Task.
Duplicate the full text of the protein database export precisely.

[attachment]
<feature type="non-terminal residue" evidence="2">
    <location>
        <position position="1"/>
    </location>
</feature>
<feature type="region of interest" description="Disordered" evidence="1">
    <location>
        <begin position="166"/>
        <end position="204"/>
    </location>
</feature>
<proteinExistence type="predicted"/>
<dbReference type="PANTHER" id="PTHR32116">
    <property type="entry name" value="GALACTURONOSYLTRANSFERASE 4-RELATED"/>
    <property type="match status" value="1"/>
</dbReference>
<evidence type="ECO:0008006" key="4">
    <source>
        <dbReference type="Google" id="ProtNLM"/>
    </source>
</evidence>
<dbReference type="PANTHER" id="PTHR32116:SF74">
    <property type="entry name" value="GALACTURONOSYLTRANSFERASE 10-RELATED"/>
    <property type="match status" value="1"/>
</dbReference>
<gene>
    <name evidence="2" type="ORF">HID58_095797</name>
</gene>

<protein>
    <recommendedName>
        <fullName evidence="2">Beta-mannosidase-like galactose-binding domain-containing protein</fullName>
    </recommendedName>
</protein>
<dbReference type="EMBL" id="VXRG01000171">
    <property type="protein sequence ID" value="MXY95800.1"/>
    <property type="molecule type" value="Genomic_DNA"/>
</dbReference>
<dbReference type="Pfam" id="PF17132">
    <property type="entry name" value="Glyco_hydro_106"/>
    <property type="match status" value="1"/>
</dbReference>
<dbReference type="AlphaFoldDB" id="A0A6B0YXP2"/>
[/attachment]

<feature type="non-terminal residue" evidence="2">
    <location>
        <position position="1"/>
    </location>
</feature>
<feature type="region of interest" description="Disordered" evidence="1">
    <location>
        <begin position="166"/>
        <end position="204"/>
    </location>
</feature>
<proteinExistence type="predicted"/>
<dbReference type="PANTHER" id="PTHR32116">
    <property type="entry name" value="GALACTURONOSYLTRANSFERASE 4-RELATED"/>
    <property type="match status" value="1"/>
</dbReference>
<evidence type="ECO:0008006" key="4">
    <source>
        <dbReference type="Google" id="ProtNLM"/>
    </source>
</evidence>
<dbReference type="PANTHER" id="PTHR32116:SF74">
    <property type="entry name" value="GALACTURONOSYLTRANSFERASE 10-RELATED"/>
    <property type="match status" value="1"/>
</dbReference>
<gene>
    <name evidence="2" type="ORF">HID58_095797</name>
</gene>

<protein>
    <recommendedName>
        <fullName evidence="2">Beta-mannosidase-like galactose-binding domain-containing protein</fullName>
    </recommendedName>
</protein>
<dbReference type="EMBL" id="VXRG01000171">
    <property type="protein sequence ID" value="MXY95800.1"/>
    <property type="molecule type" value="Genomic_DNA"/>
</dbReference>
<dbReference type="Pfam" id="PF17132">
    <property type="entry name" value="Glyco_hydro_106"/>
    <property type="match status" value="1"/>
</dbReference>
<dbReference type="AlphaFoldDB" id="A0A6B0YXP2"/>